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  1. Our research shows how favorable ESG characteristics have historically had a positive impact on equity valuation, risk and performance. But many active managers may have concerns that using ESG data could disrupt their investment process and introduce unintended biases to the portfolio.

  2. Due to the private nature of real estate, investors are often faced with making decisions based on broad market-level information or data relating to a rarified class of hypothetical, top-quality, perfectly located, “prime” benchmark properties, which, much like Peter Pan, never age.

  3. Institutions and individuals increasingly invest through funds that track indexes. While index funds bring transparency and low cost, their critics claim that they allocate capital indiscriminately, hurting market efficiency. Is this claim supported by the evidence? It is not. Our analysis shows that, far from damaging market efficiency, index funds1 facilitate active portfolio management by offering investors diverse and efficient tools to express investment views and implement active investment decisions.

  4. A decade after the global financial crisis, the era of ultra-low interest rates may be drawing to a close. Many real estate investors worry that rising rates could hurt their portfolios. However, our analysis suggests it’s the macroeconomic fundamentals driving interest rates, not the rise itself, that are most important.

  5. The question of who wins or loses a U.S.-China trade war has more than two possible answers. While much of the analysis has focused on China’s heavier reliance on exports to the U.S., American companies (and those who invest in them) actually have greater revenue exposure to China than the other way around. In fact, 5.1% of the revenues of companies in the MSCI USA Index come from China and may be at risk as a result of a trade war. In comparison, only 2.8% of the revenues of the companies in the MSCI China Index come from the U.S.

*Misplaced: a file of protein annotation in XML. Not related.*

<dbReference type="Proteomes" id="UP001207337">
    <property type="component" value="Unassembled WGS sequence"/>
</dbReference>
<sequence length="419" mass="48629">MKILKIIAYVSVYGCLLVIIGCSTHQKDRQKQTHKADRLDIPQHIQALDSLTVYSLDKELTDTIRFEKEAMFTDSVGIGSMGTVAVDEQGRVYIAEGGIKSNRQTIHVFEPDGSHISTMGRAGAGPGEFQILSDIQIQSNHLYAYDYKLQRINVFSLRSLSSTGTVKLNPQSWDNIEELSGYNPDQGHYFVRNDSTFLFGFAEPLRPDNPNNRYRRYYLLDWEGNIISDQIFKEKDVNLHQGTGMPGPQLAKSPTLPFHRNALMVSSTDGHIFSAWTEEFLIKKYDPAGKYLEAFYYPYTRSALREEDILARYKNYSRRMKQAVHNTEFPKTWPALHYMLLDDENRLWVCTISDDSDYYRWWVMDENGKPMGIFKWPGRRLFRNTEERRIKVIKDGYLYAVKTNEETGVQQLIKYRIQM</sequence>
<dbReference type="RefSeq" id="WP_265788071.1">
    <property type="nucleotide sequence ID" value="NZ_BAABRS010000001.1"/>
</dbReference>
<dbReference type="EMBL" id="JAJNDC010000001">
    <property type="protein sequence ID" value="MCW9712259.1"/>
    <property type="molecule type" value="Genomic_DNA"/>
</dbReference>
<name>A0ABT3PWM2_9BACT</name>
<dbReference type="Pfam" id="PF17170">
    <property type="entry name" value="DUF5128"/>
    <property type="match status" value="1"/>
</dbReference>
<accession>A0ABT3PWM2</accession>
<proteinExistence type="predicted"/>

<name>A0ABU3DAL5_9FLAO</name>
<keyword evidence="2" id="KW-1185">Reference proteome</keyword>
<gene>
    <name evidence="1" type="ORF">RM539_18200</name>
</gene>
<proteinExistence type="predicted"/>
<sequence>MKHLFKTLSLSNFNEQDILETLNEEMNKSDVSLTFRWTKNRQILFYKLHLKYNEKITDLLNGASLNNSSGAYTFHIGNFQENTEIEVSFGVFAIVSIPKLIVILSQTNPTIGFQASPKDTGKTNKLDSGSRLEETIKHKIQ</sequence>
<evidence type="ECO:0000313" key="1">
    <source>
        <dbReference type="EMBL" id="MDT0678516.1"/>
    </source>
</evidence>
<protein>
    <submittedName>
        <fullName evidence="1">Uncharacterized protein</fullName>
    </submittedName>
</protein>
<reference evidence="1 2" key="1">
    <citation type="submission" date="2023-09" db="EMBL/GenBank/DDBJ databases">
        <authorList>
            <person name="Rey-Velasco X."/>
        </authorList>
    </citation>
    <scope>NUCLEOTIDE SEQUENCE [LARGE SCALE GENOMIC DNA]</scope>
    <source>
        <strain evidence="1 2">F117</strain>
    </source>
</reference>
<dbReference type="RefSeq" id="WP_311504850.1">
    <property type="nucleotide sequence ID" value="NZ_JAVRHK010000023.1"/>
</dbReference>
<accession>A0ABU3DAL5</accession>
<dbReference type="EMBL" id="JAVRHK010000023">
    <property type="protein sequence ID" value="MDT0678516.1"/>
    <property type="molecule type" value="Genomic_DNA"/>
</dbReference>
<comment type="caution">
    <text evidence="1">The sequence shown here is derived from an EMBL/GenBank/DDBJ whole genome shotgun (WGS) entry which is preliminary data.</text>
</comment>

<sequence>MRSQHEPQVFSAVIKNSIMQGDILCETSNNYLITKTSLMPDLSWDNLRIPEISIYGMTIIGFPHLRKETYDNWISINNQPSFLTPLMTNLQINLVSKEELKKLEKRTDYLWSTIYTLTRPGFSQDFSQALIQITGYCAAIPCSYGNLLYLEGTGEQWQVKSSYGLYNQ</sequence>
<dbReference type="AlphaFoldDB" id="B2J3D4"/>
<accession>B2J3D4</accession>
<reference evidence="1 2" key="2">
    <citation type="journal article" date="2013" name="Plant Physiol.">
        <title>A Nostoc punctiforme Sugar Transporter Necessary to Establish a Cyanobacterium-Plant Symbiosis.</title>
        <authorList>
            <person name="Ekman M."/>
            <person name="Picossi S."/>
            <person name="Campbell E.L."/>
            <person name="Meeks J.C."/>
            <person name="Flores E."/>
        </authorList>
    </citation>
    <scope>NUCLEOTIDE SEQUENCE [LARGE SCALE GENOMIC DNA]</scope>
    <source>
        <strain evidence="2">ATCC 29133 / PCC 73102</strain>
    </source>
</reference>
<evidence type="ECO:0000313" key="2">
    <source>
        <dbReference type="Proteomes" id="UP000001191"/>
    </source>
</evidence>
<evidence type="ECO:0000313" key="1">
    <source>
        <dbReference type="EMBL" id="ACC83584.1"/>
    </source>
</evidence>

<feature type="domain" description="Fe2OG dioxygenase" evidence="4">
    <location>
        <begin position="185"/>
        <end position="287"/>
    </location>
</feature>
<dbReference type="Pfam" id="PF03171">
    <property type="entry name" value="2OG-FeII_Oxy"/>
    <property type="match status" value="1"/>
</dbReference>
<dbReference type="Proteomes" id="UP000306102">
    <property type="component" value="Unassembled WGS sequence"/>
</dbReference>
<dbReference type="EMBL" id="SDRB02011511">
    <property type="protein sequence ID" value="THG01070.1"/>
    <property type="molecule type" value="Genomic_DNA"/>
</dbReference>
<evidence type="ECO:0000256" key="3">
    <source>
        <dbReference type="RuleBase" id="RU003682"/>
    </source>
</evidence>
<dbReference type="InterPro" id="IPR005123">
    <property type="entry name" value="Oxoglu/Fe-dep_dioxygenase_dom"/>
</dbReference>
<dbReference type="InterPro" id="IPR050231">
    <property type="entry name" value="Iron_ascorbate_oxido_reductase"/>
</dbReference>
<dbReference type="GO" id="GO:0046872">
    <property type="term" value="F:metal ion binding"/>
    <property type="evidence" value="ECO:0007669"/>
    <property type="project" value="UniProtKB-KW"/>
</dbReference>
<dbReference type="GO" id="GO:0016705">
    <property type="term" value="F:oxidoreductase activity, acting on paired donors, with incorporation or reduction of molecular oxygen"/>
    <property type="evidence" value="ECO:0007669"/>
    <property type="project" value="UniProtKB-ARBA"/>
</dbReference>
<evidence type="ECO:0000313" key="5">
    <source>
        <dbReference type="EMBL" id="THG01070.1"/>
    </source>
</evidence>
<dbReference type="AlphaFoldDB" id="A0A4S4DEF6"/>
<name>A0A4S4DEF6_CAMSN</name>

6. Markets appear to have priced in the recent tariffs, but the risk of a broader trade war still looms. Market scenarios based on economic studies suggest an all-out trade war could drive global equity prices down another 10%, with U.S. investors receiving the worst of it.

  7. Nearly 15 years after Google’s initial public offering, the debate about listed companies that offer unequal voting rights to outside investors rages on. A number of high-profile technology companies including Dropbox Inc., Spotify and Snap Inc. have recently listed shares with unequal voting rights, adding fuel to the debate. Meanwhile, investors are trying to determine if they should shun the stock issued by these companies or include them in equity portfolios.

  8. Facebook’s privacy issues, Apple’s European tax woes and Amazon’s global ambitions are constantly in the news. And over the last few years, large U.S. technology companies, sometimes known as FAANG, have made up larger slices of the global equity market. Should their level of market concentration concern investors?

  9. Although e-commerce has disrupted industries once considered staples in retail properties, certain retail assets are thriving. Simply put, some goods and services cannot be purchased over the internet: Working out at a fitness center or dining at a restaurant cannot be replicated by online transactions. And while some companies sell groceries online, most food shopping still takes place in stores. Our findings show that experience-oriented tenants, such as movie theaters and restaurants, and internet-resistant retailers, such as supermarkets, dominated the top-performing retail assets in 2017.

  10. Asset managers globally can no longer ignore fund liquidity risk management.

Showing 1 - 10 of 194 entries

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